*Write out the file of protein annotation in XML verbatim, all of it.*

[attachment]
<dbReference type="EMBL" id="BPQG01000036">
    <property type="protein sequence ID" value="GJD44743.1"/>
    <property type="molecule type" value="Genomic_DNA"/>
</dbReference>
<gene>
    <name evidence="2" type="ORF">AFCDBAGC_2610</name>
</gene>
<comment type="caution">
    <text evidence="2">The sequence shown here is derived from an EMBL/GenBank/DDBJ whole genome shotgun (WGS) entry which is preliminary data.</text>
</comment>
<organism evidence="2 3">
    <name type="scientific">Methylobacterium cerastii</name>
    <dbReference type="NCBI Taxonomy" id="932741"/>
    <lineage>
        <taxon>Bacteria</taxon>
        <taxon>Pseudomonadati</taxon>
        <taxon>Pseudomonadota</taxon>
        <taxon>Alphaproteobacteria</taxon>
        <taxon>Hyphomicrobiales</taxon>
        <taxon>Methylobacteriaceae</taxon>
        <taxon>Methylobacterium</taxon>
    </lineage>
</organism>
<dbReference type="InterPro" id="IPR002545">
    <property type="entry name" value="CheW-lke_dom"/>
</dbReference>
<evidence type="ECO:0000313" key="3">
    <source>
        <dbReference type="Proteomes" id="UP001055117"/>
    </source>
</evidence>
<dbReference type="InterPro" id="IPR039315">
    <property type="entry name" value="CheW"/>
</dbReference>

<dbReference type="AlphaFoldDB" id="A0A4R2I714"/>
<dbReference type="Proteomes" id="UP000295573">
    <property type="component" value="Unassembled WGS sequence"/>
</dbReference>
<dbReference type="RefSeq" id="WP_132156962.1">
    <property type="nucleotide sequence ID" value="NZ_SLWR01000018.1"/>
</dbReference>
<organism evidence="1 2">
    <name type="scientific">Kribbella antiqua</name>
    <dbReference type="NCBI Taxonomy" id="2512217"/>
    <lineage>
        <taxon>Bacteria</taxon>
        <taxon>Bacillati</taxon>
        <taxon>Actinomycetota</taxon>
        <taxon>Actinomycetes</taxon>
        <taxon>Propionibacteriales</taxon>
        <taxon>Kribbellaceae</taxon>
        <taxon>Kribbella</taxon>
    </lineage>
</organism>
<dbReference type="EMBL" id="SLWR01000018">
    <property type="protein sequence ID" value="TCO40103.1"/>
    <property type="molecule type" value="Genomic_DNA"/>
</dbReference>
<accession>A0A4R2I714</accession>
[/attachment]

<dbReference type="EMBL" id="BPQG01000036">
    <property type="protein sequence ID" value="GJD44743.1"/>
    <property type="molecule type" value="Genomic_DNA"/>
</dbReference>
<gene>
    <name evidence="2" type="ORF">AFCDBAGC_2610</name>
</gene>
<comment type="caution">
    <text evidence="2">The sequence shown here is derived from an EMBL/GenBank/DDBJ whole genome shotgun (WGS) entry which is preliminary data.</text>
</comment>
<organism evidence="2 3">
    <name type="scientific">Methylobacterium cerastii</name>
    <dbReference type="NCBI Taxonomy" id="932741"/>
    <lineage>
        <taxon>Bacteria</taxon>
        <taxon>Pseudomonadati</taxon>
        <taxon>Pseudomonadota</taxon>
        <taxon>Alphaproteobacteria</taxon>
        <taxon>Hyphomicrobiales</taxon>
        <taxon>Methylobacteriaceae</taxon>
        <taxon>Methylobacterium</taxon>
    </lineage>
</organism>
<dbReference type="InterPro" id="IPR002545">
    <property type="entry name" value="CheW-lke_dom"/>
</dbReference>
<evidence type="ECO:0000313" key="3">
    <source>
        <dbReference type="Proteomes" id="UP001055117"/>
    </source>
</evidence>
<dbReference type="InterPro" id="IPR039315">
    <property type="entry name" value="CheW"/>
</dbReference>

<dbReference type="AlphaFoldDB" id="A0A4R2I714"/>
<dbReference type="Proteomes" id="UP000295573">
    <property type="component" value="Unassembled WGS sequence"/>
</dbReference>
<dbReference type="RefSeq" id="WP_132156962.1">
    <property type="nucleotide sequence ID" value="NZ_SLWR01000018.1"/>
</dbReference>
<organism evidence="1 2">
    <name type="scientific">Kribbella antiqua</name>
    <dbReference type="NCBI Taxonomy" id="2512217"/>
    <lineage>
        <taxon>Bacteria</taxon>
        <taxon>Bacillati</taxon>
        <taxon>Actinomycetota</taxon>
        <taxon>Actinomycetes</taxon>
        <taxon>Propionibacteriales</taxon>
        <taxon>Kribbellaceae</taxon>
        <taxon>Kribbella</taxon>
    </lineage>
</organism>
<dbReference type="EMBL" id="SLWR01000018">
    <property type="protein sequence ID" value="TCO40103.1"/>
    <property type="molecule type" value="Genomic_DNA"/>
</dbReference>
<accession>A0A4R2I714</accession>